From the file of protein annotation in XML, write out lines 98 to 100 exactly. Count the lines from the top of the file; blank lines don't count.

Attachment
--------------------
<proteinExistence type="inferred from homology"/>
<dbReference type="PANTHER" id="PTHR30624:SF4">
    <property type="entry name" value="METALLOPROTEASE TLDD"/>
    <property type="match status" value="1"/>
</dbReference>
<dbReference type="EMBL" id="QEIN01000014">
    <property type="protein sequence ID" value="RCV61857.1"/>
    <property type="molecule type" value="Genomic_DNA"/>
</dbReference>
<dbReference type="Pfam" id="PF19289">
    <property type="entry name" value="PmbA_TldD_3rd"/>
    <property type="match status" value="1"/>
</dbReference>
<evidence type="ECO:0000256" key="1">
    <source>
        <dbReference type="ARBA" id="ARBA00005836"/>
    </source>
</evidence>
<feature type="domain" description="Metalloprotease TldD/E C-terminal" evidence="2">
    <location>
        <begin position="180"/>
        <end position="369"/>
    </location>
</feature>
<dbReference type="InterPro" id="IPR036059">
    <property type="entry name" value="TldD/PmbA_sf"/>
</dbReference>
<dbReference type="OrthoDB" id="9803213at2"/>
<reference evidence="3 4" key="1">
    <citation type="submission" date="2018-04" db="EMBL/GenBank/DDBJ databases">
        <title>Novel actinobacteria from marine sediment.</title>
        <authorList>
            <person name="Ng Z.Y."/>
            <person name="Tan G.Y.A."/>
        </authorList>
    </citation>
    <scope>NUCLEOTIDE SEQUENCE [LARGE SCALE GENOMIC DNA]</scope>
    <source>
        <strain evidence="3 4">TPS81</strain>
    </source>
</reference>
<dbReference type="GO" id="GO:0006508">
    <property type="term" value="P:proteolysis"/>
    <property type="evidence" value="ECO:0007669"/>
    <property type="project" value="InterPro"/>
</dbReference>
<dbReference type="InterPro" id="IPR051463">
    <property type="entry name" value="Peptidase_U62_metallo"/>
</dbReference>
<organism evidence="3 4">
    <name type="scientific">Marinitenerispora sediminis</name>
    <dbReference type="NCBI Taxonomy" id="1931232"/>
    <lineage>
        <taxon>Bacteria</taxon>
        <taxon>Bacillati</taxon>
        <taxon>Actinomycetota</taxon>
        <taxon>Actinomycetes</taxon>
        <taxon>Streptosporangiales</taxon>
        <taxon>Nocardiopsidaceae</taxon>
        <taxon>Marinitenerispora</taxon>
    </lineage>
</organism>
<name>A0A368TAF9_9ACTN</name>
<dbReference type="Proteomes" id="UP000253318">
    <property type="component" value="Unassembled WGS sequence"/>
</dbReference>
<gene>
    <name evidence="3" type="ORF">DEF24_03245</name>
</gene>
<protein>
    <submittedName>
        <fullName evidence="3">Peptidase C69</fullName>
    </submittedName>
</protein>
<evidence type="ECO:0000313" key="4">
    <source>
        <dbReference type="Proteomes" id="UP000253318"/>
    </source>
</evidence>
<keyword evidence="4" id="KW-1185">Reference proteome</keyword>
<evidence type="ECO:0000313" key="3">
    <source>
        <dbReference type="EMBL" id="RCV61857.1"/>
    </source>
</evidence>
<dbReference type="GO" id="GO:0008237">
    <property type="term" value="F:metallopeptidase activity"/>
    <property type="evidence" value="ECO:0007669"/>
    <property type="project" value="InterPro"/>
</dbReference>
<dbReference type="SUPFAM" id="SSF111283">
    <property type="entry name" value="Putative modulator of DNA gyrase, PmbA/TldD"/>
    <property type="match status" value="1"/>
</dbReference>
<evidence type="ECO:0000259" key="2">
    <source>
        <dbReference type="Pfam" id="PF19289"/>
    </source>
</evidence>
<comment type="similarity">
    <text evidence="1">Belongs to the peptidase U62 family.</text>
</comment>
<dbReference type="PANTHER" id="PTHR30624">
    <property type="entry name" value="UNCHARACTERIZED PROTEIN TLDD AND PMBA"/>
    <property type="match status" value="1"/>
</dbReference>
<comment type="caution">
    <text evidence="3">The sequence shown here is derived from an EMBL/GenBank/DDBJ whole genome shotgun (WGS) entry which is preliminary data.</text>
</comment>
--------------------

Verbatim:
    </source>
</evidence>
<comment type="similarity">